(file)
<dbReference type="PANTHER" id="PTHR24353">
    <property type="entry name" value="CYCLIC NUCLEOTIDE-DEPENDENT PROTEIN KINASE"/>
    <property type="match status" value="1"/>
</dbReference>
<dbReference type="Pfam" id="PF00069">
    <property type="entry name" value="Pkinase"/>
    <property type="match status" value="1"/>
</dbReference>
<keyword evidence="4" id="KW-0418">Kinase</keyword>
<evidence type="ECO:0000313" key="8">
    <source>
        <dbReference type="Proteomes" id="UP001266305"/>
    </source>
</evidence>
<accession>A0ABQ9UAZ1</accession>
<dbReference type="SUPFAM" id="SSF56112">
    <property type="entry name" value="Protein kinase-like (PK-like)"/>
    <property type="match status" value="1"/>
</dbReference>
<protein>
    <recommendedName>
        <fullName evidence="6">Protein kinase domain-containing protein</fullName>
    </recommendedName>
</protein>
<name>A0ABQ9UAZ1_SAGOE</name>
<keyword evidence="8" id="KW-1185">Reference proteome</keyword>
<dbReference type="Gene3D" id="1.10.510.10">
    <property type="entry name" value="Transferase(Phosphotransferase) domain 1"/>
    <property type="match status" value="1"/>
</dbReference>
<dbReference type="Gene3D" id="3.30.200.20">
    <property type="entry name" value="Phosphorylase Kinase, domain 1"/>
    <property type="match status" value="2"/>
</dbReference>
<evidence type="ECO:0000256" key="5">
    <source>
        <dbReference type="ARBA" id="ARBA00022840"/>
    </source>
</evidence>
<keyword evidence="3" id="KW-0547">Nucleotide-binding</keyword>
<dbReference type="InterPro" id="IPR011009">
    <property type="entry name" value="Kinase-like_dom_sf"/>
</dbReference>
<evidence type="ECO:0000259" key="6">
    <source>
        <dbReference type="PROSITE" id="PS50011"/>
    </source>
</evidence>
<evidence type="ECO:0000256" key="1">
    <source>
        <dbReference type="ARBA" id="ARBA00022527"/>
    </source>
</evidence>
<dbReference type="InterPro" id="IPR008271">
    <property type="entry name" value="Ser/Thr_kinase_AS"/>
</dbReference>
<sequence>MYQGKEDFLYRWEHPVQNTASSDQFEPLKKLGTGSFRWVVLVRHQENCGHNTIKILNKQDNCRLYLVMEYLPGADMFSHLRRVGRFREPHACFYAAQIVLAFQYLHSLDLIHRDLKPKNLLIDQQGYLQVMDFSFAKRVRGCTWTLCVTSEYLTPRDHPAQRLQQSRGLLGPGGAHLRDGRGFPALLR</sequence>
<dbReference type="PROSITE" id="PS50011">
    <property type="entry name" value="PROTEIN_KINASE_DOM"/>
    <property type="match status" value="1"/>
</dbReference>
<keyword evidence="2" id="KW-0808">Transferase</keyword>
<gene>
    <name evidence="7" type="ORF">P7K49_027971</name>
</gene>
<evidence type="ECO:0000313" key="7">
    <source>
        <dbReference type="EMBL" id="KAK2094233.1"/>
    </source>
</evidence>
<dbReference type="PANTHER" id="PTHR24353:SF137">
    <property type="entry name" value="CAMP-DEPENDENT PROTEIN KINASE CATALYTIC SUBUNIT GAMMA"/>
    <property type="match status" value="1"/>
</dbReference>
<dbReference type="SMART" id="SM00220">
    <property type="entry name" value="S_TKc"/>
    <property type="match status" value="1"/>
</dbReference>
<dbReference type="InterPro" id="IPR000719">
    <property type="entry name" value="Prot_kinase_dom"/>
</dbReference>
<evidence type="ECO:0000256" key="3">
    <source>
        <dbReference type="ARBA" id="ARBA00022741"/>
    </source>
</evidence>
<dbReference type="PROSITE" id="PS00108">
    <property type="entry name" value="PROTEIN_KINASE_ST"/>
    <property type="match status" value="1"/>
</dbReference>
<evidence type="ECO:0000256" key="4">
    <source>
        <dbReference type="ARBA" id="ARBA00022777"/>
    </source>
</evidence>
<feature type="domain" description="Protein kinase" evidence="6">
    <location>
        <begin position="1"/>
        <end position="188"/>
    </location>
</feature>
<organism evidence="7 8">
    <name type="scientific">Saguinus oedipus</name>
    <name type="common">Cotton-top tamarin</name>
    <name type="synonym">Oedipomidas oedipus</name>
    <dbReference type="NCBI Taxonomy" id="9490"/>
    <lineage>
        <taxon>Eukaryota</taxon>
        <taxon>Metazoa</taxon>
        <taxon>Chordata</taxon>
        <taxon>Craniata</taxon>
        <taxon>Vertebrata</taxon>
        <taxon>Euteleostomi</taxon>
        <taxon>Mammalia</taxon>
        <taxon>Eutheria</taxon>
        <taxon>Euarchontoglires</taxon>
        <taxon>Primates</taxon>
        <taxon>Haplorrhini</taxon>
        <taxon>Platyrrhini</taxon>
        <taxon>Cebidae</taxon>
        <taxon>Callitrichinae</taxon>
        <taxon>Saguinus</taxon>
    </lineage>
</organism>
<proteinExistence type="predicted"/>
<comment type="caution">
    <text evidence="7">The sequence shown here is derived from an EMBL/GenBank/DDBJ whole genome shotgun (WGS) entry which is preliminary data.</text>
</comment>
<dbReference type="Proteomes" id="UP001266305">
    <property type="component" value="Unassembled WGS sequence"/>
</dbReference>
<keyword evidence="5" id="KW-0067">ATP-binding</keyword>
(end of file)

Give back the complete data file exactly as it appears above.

<dbReference type="PANTHER" id="PTHR24353">
    <property type="entry name" value="CYCLIC NUCLEOTIDE-DEPENDENT PROTEIN KINASE"/>
    <property type="match status" value="1"/>
</dbReference>
<dbReference type="Pfam" id="PF00069">
    <property type="entry name" value="Pkinase"/>
    <property type="match status" value="1"/>
</dbReference>
<keyword evidence="4" id="KW-0418">Kinase</keyword>
<evidence type="ECO:0000313" key="8">
    <source>
        <dbReference type="Proteomes" id="UP001266305"/>
    </source>
</evidence>
<accession>A0ABQ9UAZ1</accession>
<dbReference type="SUPFAM" id="SSF56112">
    <property type="entry name" value="Protein kinase-like (PK-like)"/>
    <property type="match status" value="1"/>
</dbReference>
<protein>
    <recommendedName>
        <fullName evidence="6">Protein kinase domain-containing protein</fullName>
    </recommendedName>
</protein>
<name>A0ABQ9UAZ1_SAGOE</name>
<keyword evidence="8" id="KW-1185">Reference proteome</keyword>
<dbReference type="Gene3D" id="1.10.510.10">
    <property type="entry name" value="Transferase(Phosphotransferase) domain 1"/>
    <property type="match status" value="1"/>
</dbReference>
<dbReference type="Gene3D" id="3.30.200.20">
    <property type="entry name" value="Phosphorylase Kinase, domain 1"/>
    <property type="match status" value="2"/>
</dbReference>
<evidence type="ECO:0000256" key="5">
    <source>
        <dbReference type="ARBA" id="ARBA00022840"/>
    </source>
</evidence>
<keyword evidence="3" id="KW-0547">Nucleotide-binding</keyword>
<dbReference type="InterPro" id="IPR011009">
    <property type="entry name" value="Kinase-like_dom_sf"/>
</dbReference>
<evidence type="ECO:0000259" key="6">
    <source>
        <dbReference type="PROSITE" id="PS50011"/>
    </source>
</evidence>
<evidence type="ECO:0000256" key="1">
    <source>
        <dbReference type="ARBA" id="ARBA00022527"/>
    </source>
</evidence>
<dbReference type="InterPro" id="IPR008271">
    <property type="entry name" value="Ser/Thr_kinase_AS"/>
</dbReference>
<sequence>MYQGKEDFLYRWEHPVQNTASSDQFEPLKKLGTGSFRWVVLVRHQENCGHNTIKILNKQDNCRLYLVMEYLPGADMFSHLRRVGRFREPHACFYAAQIVLAFQYLHSLDLIHRDLKPKNLLIDQQGYLQVMDFSFAKRVRGCTWTLCVTSEYLTPRDHPAQRLQQSRGLLGPGGAHLRDGRGFPALLR</sequence>
<dbReference type="PROSITE" id="PS50011">
    <property type="entry name" value="PROTEIN_KINASE_DOM"/>
    <property type="match status" value="1"/>
</dbReference>
<keyword evidence="2" id="KW-0808">Transferase</keyword>
<gene>
    <name evidence="7" type="ORF">P7K49_027971</name>
</gene>
<evidence type="ECO:0000313" key="7">
    <source>
        <dbReference type="EMBL" id="KAK2094233.1"/>
    </source>
</evidence>
<dbReference type="PANTHER" id="PTHR24353:SF137">
    <property type="entry name" value="CAMP-DEPENDENT PROTEIN KINASE CATALYTIC SUBUNIT GAMMA"/>
    <property type="match status" value="1"/>
</dbReference>
<dbReference type="SMART" id="SM00220">
    <property type="entry name" value="S_TKc"/>
    <property type="match status" value="1"/>
</dbReference>
<dbReference type="InterPro" id="IPR000719">
    <property type="entry name" value="Prot_kinase_dom"/>
</dbReference>
<evidence type="ECO:0000256" key="3">
    <source>
        <dbReference type="ARBA" id="ARBA00022741"/>
    </source>
</evidence>
<dbReference type="PROSITE" id="PS00108">
    <property type="entry name" value="PROTEIN_KINASE_ST"/>
    <property type="match status" value="1"/>
</dbReference>
<evidence type="ECO:0000256" key="4">
    <source>
        <dbReference type="ARBA" id="ARBA00022777"/>
    </source>
</evidence>
<feature type="domain" description="Protein kinase" evidence="6">
    <location>
        <begin position="1"/>
        <end position="188"/>
    </location>
</feature>
<organism evidence="7 8">
    <name type="scientific">Saguinus oedipus</name>
    <name type="common">Cotton-top tamarin</name>
    <name type="synonym">Oedipomidas oedipus</name>
    <dbReference type="NCBI Taxonomy" id="9490"/>
    <lineage>
        <taxon>Eukaryota</taxon>
        <taxon>Metazoa</taxon>
        <taxon>Chordata</taxon>
        <taxon>Craniata</taxon>
        <taxon>Vertebrata</taxon>
        <taxon>Euteleostomi</taxon>
        <taxon>Mammalia</taxon>
        <taxon>Eutheria</taxon>
        <taxon>Euarchontoglires</taxon>
        <taxon>Primates</taxon>
        <taxon>Haplorrhini</taxon>
        <taxon>Platyrrhini</taxon>
        <taxon>Cebidae</taxon>
        <taxon>Callitrichinae</taxon>
        <taxon>Saguinus</taxon>
    </lineage>
</organism>
<proteinExistence type="predicted"/>
<comment type="caution">
    <text evidence="7">The sequence shown here is derived from an EMBL/GenBank/DDBJ whole genome shotgun (WGS) entry which is preliminary data.</text>
</comment>
<dbReference type="Proteomes" id="UP001266305">
    <property type="component" value="Unassembled WGS sequence"/>
</dbReference>
<keyword evidence="5" id="KW-0067">ATP-binding</keyword>